Drawing of an obelisk.

Constructing an Obelisk: How the True Rocks of Eternity were Made

(Read the article on one page)

Since Classical antiquity, the West has had a fascination with ancient Egypt. Even Roman tourists would regularly visit Egypt in droves and all but one of the Egyptian obelisks were removed at some point to be taken to Rome, Constantinople, and later Britain, the United States and other locations throughout the Western World. Despite our fascination with these monuments, it is still rather mysterious as to how they were built and erected. Although some evidence has been found that illuminates the process most likely used in carving the obelisks, how they were erected remains just as elusive as it has ever been.

Unique Attributes of Egyptian Obelisks

Although other cultures also built obelisk-like structures, such as the ancient Maya and the Aksumites, Egyptian obelisks are unique in that each one of them was made from a single block of stone, namely a block made from relatively common red granite in Egypt. Obelisks were usually erected near temples in honor of gods and kings and were usually constructed in pairs. Two would be built for either side of a temple doorway, for example. The reason for this was to reinforce the sense of harmony and balance between different elements of the universe which was so important to the ancient Egyptians.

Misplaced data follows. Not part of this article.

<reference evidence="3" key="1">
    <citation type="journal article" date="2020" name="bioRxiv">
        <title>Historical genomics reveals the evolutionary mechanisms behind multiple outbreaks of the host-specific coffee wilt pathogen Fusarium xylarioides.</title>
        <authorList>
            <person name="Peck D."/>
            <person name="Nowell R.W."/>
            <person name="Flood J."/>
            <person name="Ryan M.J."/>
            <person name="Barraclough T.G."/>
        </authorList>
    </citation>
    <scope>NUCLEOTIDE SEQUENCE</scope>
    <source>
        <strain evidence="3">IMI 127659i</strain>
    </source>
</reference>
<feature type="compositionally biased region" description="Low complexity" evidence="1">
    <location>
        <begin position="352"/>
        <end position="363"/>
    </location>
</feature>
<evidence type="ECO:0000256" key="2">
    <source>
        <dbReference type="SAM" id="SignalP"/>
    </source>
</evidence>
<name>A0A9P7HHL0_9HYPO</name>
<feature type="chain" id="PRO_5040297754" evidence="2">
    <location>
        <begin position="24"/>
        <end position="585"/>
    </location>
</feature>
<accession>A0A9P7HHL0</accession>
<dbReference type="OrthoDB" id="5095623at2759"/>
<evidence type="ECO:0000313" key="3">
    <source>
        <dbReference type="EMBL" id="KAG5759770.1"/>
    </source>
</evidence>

Luxor Temple and its remaining obelisk.

Luxor Temple and its remaining obelisk. (Jerzy Strzelecki/ CC BY SA 3.0 )